Celebrating Seniors – Barbara Harris Turns 80
Broadway and film actress Barbara Harris was born July 25, 1935 in Evanston, Illinois and began acting on stage as a teenager in Chicago at the Playwrights Theatre alongside Edward Asner, Elaine May and Mike Nichols in the early 1950’s. The Playwrights Theatre had been co-founded by director Paul Silverberg (Paul Sills), who went on to co-found an improv group called The Compass Players a few years later, in 1955. Below, the cinematographer, director, and actress Barbara Harris have perfectly captured her dewey good looks and innocent yet startled fawn expression.
(Barbara Harris Naked City 1962 Screenshot)
Barbara Harris and Paul Sills married, and Harris remained a member of The Compass Players, the first American improvisation group, until it ended in the late 1950’s. Barbara Harris and Paul Sills divorced in 1959; even though they were divorced, Sills cast Harris in a new improv group he’d just founded in Chicago called The Second City. Harris was nominated for a Tony Award for Outstanding Featured Actress, for her sketch performances in the 1961 Broadway edition of From The Second City.
Below, Dan Duryea and Barbara Harris played father and daughter in a 1962 episode of Naked City “Daughter Am I in My Father’s House“. Harris is a teenaged girl who is harassed by some boys at the movies, and her father plans to get justice/revenge for her. The short clip below is an intense scene demonstrating how the father’s efforts to extract revenge for his daughter are another kind of abuse of her. Barbara Harris does a great job of portraying a nervous, doe-eyed teenager (above screenshot), although at the time she was in hr late 20’s.
Although Barbara Harris nabbed some guest star appearances on television series, from 1961-1970 she focused on her Broadway stage career, appearing in 6 major plays and musicals. Barbara appeared in Mother Courage (1963) with Anne Bancroft, and got her first Tony Award for Best Actress in a Musical for her role as Daisy Gamble in the new play On A Clear Day You Can See Forever (1965), a role written for her by Alan Lerner and Burton Lane, who had seen her in From The Second City. Her role in the musical The Apple Tree (1966-1967) was also created for her, by Jerry Bock and Sheldon Harnick; Harris starred opposite Alan Alda and was directed by Mike Nicols, whom she knew from their Chicago Playwrights Theatre days. Barbara won another Tony Award as Best Actress in a Musical for her role as Eve in The Diary of Adam and Eve (1967).
A Thousand Clowns (1965) was Barbara Harris’ movie debut, opposite Jason Robards; they were both nominated for Golden Globe Awards for their performances.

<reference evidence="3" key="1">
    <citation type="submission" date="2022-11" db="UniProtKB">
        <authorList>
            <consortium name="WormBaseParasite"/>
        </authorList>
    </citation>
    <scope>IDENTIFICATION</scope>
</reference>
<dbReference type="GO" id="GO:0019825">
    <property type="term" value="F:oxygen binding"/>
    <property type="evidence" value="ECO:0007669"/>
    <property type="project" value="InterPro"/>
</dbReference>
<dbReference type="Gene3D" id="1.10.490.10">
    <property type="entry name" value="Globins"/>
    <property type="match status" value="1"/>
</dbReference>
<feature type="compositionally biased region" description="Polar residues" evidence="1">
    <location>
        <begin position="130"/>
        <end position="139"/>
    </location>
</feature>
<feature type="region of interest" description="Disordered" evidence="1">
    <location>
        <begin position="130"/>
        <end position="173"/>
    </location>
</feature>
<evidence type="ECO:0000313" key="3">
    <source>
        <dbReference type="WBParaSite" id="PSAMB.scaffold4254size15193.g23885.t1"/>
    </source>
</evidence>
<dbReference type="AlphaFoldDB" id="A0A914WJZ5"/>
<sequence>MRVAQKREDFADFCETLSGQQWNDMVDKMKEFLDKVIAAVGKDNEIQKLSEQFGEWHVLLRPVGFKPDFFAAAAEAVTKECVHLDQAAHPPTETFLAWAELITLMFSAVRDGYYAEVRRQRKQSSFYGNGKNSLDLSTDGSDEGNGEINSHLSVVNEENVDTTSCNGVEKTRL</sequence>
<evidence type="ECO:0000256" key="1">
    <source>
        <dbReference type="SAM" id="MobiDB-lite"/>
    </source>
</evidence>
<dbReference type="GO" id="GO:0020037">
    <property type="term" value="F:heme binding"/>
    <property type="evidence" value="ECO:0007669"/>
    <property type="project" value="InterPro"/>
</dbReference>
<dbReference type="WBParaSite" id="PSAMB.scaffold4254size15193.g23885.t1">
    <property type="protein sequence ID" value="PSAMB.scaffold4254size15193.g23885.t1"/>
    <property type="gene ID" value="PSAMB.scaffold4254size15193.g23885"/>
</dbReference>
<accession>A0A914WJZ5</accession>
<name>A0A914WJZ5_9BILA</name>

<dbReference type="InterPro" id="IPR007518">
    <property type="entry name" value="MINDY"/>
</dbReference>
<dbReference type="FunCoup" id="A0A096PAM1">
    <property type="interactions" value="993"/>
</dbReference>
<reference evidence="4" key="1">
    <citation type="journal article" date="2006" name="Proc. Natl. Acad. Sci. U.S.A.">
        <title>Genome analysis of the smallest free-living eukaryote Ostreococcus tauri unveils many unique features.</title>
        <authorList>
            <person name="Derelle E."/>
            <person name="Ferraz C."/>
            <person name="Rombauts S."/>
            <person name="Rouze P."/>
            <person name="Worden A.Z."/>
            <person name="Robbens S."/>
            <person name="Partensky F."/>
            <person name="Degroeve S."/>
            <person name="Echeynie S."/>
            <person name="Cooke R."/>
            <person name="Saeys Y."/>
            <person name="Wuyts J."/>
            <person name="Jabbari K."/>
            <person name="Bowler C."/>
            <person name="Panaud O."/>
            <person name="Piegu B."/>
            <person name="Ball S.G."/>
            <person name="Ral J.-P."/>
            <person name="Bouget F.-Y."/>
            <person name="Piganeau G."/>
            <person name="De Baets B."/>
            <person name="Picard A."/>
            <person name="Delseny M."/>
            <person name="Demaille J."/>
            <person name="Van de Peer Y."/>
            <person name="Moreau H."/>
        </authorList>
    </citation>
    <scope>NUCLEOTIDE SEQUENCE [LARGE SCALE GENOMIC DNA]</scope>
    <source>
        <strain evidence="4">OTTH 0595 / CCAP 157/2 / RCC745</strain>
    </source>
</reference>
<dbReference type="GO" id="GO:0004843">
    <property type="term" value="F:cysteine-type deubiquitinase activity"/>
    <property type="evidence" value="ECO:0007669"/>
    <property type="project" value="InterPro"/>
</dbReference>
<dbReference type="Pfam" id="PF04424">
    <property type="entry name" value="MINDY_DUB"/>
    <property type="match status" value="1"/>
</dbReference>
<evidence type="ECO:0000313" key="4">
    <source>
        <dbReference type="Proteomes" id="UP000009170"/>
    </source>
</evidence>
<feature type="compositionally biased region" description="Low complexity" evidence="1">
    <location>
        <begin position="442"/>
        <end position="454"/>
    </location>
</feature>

More movie roles followed for Barbara Harris as she curtailed her stage career in the early 70’s, including 1971’s Plaza Suite opposite Walter Matthau, and Who Is Harry Kellerman and Why Is He Saying Those Terrible Things About Me? with Dustin Hoffman, for which she was nominated for an Academy Award for Best Supporting Actress. Below, Walter Matthau, Maureen Stapleton, Barbara Harris, Lee Grant are featured in the movie trailer for Plaza Suite.
Her most well-known movies and roles came in the mid-1970’s, beginning as Albuquerque in Nashville (1975) opposite Ned Beatty, Keith Carradine and Lily Tomlin (among others). This was followed by the role of Blanche Tyler in Alfred Hitchcock’s dark comedy Family Plot, co-starring Bruce Dern, Karen Black, Ed Lauter, and William Devane. In Freaky Friday, she was Ellen Andrews, opposite young co-star Jodie Foster. She was nominated for a Best Actress Golden Globe Award in all 3 movies. Below, the movie trailer for Family Plot features Barbara Harris, Bruce Dern, William Devane, Karen Black, and Ed Lauter.
She continued to act periodically in movies during the 1980’s; in her age 50+ years, appearing as Kathleen Turner’s mother in 1986’s Peggy Sue Got Married; after a smaller role in 1988’s Dirty Rotten Scoundrels, she took a 9 year break from films before appearing in her final movie role in Grosse Pointe Blank (1997).
In a 2002 interview with Robert L. Pela for the Phoenix New Times, new senior citizen Harris mentioned her recent move to Scottsdale, Arizona from her base in New York, teaching acting classes, her dislike of fame, her retirement from acting in the movies, and what drew her into acting in the first place:
“I haven’t worked in a long time as an actor. I don’t miss it. I think the only thing that drew me to acting in the first place was the group of people I was working with: Ed Asner, Paul Sills, Mike Nichols, Elaine May. And all I really wanted to do back then was rehearsal. I was in it for the process“.
Although she guest starred in a radio audio show Anne Manx on Amazonia (it was turned into an audiobook) in 2005, Harris has consistently shunned the limelight and kept her private life very private. She was still residing in Scottsdale, Arizona as of 2013 and was fully retired, no longer giving acting lessons.
Happy 80th Birthday, Barbara Harris